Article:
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April 03, 2023 YourABA | Ethics in View

Cut to the Chase: Is Supreme Court conduct immune from congressional review?

By Teresa J. Schmid, J.D., MBA, LPD, CAE, ABA Center for Professional Responsibility

The following contains purely informational, educational or technical material. The views expressed herein represent the opinions of the author and have not been approved by the ABA House of Delegates or the Board of Governors and, accordingly, should not be construed as representing the position of the association or any of its entities.

Should the justices of the U.S. Supreme Court be held accountable for questionable conduct? If so, how and based on what standards? Those questions are at the heart of the controversy over whether the high court should adopt an enforceable code of ethics for itself, raising issues of jurisdiction, enforceability and procedure. In the absence of such a process, the U.S. Constitution provides only one recourse for disciplining a Supreme Court justice for misconduct, which is impeachment, pursuant to Article II, section 4: “… civil Officers of the United States shall be removed from Office on Impeachment for, and Conviction of, Treason, Bribery, or other high Crimes and Misdemeanors.”  

The only Supreme Court justice impeached for alleged misconduct resulted in the 1804-1805 impeachment and trial of Justice Samuel Chase. Some framers of the Constitution were still alive and had undiminished memories of the original intent. The House of Representatives impeached Chase for “refusing to dismiss biased jurors and of excluding or limiting defense witnesses in two politically sensitive cases.” Chase argued that his conduct was not a crime, and therefore it did not meet the standard for impeachment. He prevailed by a single vote in the Senate, suggesting that the rest of the Senate had similar concerns about noncriminal conduct as a ground for impeachment. Chase was restored to office and sat with the court until his death in 1811.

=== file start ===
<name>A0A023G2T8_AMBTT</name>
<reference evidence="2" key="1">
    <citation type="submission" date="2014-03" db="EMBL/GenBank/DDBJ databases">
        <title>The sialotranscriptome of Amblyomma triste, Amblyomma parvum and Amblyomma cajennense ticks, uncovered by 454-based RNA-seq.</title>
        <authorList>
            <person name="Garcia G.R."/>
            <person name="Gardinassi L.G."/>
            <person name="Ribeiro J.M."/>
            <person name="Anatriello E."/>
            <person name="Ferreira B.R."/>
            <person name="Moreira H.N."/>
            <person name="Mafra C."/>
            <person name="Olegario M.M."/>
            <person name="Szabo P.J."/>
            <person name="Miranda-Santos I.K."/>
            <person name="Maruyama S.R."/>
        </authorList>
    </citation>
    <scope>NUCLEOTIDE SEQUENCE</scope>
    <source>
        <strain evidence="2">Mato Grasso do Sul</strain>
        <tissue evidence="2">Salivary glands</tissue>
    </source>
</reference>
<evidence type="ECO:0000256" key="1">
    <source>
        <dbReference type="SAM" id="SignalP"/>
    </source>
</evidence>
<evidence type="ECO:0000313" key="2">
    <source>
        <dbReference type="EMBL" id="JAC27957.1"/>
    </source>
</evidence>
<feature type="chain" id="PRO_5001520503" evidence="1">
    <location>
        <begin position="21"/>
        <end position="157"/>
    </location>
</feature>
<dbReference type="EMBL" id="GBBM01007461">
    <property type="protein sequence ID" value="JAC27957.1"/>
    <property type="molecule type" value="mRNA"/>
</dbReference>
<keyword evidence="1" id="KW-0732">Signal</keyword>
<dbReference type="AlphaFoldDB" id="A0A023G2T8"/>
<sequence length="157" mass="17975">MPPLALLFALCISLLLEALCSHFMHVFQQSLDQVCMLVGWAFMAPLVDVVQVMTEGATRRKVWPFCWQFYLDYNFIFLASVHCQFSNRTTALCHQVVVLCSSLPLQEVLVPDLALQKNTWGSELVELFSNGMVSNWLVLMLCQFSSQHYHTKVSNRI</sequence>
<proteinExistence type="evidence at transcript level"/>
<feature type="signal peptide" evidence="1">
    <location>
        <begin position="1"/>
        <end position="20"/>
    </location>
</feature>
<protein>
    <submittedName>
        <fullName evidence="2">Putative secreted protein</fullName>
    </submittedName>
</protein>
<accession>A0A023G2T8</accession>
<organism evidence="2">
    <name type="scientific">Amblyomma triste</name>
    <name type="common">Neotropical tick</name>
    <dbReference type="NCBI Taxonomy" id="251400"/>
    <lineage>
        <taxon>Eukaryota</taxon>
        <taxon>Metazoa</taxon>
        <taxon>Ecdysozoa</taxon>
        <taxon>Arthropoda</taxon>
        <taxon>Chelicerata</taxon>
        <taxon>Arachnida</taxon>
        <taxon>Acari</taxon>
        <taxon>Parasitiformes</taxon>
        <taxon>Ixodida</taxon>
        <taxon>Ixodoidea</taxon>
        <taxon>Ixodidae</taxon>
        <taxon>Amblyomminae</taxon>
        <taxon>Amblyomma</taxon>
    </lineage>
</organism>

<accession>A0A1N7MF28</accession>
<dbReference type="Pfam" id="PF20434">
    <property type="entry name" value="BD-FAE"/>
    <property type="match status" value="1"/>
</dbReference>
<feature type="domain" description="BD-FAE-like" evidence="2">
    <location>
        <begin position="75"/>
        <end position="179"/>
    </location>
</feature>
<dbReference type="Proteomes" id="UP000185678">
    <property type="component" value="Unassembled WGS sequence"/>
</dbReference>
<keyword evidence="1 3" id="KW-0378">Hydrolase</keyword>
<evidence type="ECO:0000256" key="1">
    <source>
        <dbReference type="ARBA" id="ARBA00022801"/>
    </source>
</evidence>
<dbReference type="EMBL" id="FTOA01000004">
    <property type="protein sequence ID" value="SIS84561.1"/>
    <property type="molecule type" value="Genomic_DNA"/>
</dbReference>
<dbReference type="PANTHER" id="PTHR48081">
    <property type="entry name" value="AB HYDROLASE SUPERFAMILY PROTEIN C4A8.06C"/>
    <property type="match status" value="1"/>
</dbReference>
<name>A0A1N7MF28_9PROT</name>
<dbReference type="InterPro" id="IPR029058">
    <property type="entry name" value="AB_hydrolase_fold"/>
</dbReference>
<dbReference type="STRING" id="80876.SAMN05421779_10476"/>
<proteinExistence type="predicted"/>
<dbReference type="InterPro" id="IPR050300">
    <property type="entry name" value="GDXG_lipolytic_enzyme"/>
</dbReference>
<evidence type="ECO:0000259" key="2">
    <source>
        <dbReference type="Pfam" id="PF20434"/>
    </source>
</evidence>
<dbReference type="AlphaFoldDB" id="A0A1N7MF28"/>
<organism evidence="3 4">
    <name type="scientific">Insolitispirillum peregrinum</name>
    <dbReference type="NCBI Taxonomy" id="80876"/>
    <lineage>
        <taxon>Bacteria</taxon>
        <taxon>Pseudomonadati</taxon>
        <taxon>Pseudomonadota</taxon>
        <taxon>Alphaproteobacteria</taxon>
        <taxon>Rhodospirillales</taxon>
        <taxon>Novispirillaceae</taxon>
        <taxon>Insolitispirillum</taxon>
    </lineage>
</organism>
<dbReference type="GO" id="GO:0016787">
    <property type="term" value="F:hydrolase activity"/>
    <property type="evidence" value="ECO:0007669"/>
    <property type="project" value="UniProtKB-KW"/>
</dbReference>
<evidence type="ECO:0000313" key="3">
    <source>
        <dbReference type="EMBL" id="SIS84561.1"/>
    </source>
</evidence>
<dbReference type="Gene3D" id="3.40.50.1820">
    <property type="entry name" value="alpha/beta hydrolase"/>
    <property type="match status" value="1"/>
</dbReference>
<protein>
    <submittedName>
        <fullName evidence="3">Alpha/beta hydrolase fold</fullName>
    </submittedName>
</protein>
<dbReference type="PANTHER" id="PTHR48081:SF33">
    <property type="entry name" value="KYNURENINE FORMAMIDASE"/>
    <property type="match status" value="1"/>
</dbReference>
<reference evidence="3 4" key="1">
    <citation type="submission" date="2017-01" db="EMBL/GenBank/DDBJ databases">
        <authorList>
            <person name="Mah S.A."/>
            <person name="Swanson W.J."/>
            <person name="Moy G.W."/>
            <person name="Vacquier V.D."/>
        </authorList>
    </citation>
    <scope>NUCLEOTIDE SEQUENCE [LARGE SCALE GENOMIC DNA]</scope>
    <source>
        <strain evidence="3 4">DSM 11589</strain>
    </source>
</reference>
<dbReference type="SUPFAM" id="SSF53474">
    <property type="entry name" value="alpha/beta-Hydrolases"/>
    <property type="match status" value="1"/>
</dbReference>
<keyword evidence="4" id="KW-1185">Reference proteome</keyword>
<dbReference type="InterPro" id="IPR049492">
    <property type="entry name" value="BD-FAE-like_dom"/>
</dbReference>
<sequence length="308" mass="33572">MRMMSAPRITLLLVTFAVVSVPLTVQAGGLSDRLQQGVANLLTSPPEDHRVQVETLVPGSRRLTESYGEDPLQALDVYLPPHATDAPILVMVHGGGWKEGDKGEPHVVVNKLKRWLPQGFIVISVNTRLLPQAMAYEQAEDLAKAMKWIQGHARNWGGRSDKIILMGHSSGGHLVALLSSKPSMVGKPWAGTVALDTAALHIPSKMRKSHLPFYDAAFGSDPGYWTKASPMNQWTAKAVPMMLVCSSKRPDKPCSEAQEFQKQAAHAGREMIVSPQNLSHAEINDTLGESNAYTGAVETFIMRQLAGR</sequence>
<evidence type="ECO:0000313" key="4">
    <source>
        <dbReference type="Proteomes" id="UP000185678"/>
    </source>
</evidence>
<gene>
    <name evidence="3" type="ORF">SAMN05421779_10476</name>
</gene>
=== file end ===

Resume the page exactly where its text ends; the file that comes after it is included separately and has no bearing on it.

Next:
Justice Chase’s case introduced an interesting element into the grounds for impeachment. U.S. Representative John Randolph of Virginia, who was reportedly the nephew of Constitution framer Edwin J. Randolph, introduced the articles of impeachment at the urging of Thomas Jefferson. They and the members held an expanded interpretation of “high crimes and misdemeanors” as a basis for impeachment that included noncriminal conduct and passed the articles. If fact, there may be alternative grounds for impeachment of Supreme Court justices embedded in the Constitution. 

Article III, Section 1 of the Constitution is traditionally cited as the source of a common belief that federal judges have lifetime appointments. It says: “The Judges, both of the supreme and inferior courts, shall hold their Offices during good Behavior…” What happens if good behavior fails? Is this another ground for impeachment? There is considerable debate about whether the “good conduct clause” is a separate ground for impeachment. The Chase case suggests that failure of good behavior by a Supreme Court justice warrants the serious investigation that an impeachment inquiry requires, whether or not it results in removal of the justice from office.  

The U.S. Supreme Court’s position as the highest judicial body in the U.S. legal system entitles the high court to significant deference from other courts, lawyers and the general public. The deference is appropriate and necessary for the court to perform its function. Such deference should not be confused with immunity. The framers of the Constitution considered no public official, no matter how exalted, to be above the scrutiny of the people, and certainly not a justice of the Supreme Court. 

Good behavior still counts. If in doubt, cut to the Chase.   

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